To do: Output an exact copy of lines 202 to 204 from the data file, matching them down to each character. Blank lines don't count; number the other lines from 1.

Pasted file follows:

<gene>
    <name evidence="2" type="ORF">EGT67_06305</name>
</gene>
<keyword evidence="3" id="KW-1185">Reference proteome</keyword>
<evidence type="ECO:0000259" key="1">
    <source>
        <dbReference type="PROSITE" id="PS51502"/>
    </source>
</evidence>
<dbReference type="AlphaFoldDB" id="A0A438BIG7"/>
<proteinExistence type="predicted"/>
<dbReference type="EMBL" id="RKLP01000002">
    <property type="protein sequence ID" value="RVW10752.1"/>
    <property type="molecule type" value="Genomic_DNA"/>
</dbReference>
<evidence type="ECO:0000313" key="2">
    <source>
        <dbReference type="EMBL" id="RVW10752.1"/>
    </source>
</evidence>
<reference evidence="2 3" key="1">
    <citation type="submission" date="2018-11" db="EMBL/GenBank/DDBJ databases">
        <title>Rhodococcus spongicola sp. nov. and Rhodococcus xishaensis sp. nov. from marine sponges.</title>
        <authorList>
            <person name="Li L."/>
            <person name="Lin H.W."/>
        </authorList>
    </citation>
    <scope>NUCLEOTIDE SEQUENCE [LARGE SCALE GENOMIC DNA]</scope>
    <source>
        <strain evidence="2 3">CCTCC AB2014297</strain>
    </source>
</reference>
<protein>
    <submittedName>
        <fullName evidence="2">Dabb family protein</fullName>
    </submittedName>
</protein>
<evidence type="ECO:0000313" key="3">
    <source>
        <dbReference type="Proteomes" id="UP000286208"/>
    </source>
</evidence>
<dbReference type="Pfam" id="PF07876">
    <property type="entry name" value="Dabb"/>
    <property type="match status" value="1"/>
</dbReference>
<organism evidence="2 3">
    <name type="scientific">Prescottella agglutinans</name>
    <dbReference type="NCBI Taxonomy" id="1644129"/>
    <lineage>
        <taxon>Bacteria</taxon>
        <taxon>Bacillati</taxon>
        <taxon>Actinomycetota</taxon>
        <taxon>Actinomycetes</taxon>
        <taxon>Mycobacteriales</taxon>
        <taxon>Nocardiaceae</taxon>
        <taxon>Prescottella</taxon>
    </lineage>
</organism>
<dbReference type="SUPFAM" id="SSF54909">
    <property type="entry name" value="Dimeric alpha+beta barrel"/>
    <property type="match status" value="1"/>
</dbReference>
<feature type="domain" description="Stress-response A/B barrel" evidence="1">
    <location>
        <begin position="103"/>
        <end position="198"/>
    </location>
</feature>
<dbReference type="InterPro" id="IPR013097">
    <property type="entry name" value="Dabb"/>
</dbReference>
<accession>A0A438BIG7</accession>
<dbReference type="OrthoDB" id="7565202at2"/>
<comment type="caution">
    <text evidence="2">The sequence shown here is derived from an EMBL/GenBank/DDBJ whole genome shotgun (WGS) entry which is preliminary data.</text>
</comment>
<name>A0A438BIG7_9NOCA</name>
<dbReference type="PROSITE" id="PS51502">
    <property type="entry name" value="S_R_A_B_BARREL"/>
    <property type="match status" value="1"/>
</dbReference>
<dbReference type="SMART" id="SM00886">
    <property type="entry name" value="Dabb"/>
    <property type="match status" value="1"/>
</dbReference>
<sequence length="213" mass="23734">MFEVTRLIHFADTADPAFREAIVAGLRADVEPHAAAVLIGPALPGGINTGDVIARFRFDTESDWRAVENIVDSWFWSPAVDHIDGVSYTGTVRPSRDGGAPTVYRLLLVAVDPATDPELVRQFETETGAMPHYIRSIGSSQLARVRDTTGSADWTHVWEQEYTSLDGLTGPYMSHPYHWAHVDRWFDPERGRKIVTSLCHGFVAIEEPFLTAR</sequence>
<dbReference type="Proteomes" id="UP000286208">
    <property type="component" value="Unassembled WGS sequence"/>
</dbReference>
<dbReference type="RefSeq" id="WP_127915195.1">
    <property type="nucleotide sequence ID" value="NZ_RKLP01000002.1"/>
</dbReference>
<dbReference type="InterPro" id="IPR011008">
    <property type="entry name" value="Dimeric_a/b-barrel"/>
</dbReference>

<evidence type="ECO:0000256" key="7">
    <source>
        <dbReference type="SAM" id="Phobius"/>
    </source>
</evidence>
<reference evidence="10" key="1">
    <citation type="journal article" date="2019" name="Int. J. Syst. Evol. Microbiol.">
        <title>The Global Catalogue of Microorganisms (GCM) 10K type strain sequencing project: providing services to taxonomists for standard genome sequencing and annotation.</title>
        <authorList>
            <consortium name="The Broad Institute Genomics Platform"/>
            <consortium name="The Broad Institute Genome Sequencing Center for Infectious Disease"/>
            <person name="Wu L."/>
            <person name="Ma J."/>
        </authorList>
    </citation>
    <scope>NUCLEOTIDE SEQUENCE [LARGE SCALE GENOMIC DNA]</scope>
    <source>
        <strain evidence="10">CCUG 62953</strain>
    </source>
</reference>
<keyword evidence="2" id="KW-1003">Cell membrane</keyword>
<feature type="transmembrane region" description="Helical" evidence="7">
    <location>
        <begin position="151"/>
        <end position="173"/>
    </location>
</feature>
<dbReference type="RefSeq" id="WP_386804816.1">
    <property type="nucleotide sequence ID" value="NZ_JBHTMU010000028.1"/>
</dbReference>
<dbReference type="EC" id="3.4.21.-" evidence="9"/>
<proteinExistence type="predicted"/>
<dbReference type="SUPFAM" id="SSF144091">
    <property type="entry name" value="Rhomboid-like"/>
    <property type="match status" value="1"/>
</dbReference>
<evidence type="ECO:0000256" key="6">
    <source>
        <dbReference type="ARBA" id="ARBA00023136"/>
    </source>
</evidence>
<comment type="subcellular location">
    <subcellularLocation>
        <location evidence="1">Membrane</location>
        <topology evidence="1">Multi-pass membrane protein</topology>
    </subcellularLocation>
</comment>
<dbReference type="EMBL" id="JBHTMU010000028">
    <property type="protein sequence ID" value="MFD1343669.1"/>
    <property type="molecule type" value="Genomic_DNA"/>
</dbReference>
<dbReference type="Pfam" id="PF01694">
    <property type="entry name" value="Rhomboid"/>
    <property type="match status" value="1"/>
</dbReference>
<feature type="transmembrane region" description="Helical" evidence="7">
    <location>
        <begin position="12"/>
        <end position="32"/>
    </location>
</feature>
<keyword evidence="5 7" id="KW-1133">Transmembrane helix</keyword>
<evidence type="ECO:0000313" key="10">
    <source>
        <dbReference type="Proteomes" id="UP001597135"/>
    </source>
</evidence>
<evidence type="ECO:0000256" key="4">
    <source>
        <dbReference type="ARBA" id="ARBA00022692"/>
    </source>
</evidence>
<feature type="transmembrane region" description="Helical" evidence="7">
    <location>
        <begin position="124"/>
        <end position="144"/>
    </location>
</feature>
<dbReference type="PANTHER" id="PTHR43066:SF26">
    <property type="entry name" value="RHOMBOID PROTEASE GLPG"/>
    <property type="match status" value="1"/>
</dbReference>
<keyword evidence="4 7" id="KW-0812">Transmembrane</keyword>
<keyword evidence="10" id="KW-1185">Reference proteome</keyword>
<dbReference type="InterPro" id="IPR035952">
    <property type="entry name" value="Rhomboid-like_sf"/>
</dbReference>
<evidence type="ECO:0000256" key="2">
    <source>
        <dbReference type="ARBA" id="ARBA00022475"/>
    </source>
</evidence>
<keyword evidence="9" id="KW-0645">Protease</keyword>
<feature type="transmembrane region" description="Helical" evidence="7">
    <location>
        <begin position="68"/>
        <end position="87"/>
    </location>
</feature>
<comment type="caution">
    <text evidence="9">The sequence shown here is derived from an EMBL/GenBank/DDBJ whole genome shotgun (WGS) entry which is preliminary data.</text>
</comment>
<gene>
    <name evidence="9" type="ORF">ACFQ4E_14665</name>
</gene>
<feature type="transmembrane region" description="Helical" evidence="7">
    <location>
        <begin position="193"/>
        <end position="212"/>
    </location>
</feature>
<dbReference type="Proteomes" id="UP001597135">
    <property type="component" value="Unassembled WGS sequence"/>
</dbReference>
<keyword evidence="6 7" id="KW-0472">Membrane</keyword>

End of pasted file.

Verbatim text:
</gene>
<feature type="transmembrane region" description="Helical" evidence="7">
    <location>